Managing “Equivalent Parts” Effectively
If there is a single topic in supply chain management that seems to defy easy solution, it’s “equivalent parts.” Even explaining why the subject leads to such complexity is difficult, because the situation varies so much from company to company. The explanation is often rooted in engineering and operations practices that were set up years ago, which can be difficult to undo. Additionally, when companies indulge in mergers and acquisitions, the situation generally gets even more complex.
Thus, let’s look first at what “equivalent parts” are, and the issues that arise from them. Then we can begin looking at some of the specific solutions available to manage them more effectively.
Nearly all of us have had some experience with items (often, from different suppliers) that are equivalent to each other in terms of their form, fit and function. Even if we haven’t encountered them at work, we see this in the grocery store when we buy commodities like butter, milk and flour; and we see it in the automobile parts aisle when we buy items like windshield wipers, replacement light bulbs, and batteries.
With a little thought, we also recognize that there are degrees of equivalence. Even though they fit our car and provide the same basic function, cheap “Brand X” windshield wipers may not last as long, or clean the windshield as well, as name-brand replacement wipers. A recipe that calls for Irish butter may not taste the same if it’s made with the store brand. We also intuitively know that the degree of equivalence may depend on a person’s environment and personal circumstances. The quality of a windshield wiper will make a much bigger difference to someone who lives in a rainy climate; the performance of a head lamp bulb will matter more to someone who drives in the countryside at night; even the exact taste of butter made from grass-fed cows vs. feed-lot cows will matter more to someone with a sophisticated palette.
The degree to which this is an issue in industry depends on the degree to which that industry uses standardized parts. “Discrete” industries – companies that sell products that are primarily assembled (rather than fabricated or processed) tend to be most affected. The high-tech/ electronics industry is heavily reliant on standard components. Automotive manufacturing also uses a significant number of standard parts, and even industrial machinery relies on the easy availability of some standardized parts.
Standardized parts make it easier to design a product, but make source management more difficult. Custom-manufactured parts are by their nature almost certain to come from the chosen manufacturer; but standard parts could come from a variety of suppliers – thus, more control is needed. Most companies gain that control by issuing their own internal part numbers, and approving specific manufacturers to provide those part numbers… and that is precisely what creates the potential for multiple equivalent parts in the same company.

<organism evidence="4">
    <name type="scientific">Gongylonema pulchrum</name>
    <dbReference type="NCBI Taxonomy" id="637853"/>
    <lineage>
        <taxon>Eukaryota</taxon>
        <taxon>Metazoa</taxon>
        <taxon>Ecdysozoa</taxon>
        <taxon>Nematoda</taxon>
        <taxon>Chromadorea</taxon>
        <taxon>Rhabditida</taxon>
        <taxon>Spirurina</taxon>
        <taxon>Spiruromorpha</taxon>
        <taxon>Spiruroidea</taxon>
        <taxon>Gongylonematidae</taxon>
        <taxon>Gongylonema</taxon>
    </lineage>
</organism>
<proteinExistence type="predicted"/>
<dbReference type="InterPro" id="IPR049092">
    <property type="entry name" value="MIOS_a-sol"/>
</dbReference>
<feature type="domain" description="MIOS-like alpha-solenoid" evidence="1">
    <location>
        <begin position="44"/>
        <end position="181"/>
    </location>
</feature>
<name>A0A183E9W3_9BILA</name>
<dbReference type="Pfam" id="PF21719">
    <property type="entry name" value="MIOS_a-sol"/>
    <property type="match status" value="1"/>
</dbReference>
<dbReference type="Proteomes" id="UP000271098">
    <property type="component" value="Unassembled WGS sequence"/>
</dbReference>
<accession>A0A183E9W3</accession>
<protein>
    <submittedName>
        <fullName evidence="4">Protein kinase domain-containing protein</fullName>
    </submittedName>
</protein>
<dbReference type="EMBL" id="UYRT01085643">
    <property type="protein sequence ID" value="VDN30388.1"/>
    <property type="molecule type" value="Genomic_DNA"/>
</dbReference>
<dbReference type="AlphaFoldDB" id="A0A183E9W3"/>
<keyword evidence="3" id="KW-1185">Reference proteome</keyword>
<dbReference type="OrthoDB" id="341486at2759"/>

The “degrees of equivalence” concept explains why the topic of equivalent parts in manufacturing defies easy description (not to mention solution). A high level of equivalence is important if the end product is, for instance, used in an airplane or automobile, where failure can mean personal injury or even death; versus in a flat-screen TV set or personal printer, where failure is less critical even if it leave a consumer unhappy.
A further complication is how a particular organization wants to use the concept of equivalent items. A contract manufacturer may recognize, for instance, that it is buying the exact same part, from the same two or three suppliers, for fifty of its customers. They may simply want a mechanism that permits them to consolidate their purchases under one purchase order and one part number, but correctly account for usage for each individual customer. That’s a substantially different requirement than another organization that has permitted “part number proliferation” (multiple internal part numbers that represent essentially the same item in terms of form, fit and function) and is facing a shortage of part number XYZ. Can they find another part that has the same form, fit, and function that has sufficient inventory to relieve that shortage?
The good news is that there are tools that address many of the specific requirements to better manage companies’ issues and opportunities around equivalent parts. Some of those tools are available in nearly every ERP system; a few have been developed by companies like SAP to provide solutions to common supply chain issues. The specific solution(s) that a company needs will depend on its engineering practices, the master data, the products made and the markets they serve, as well as the supply chain environment. However, most equivalent parts situations fall into one of three main categories: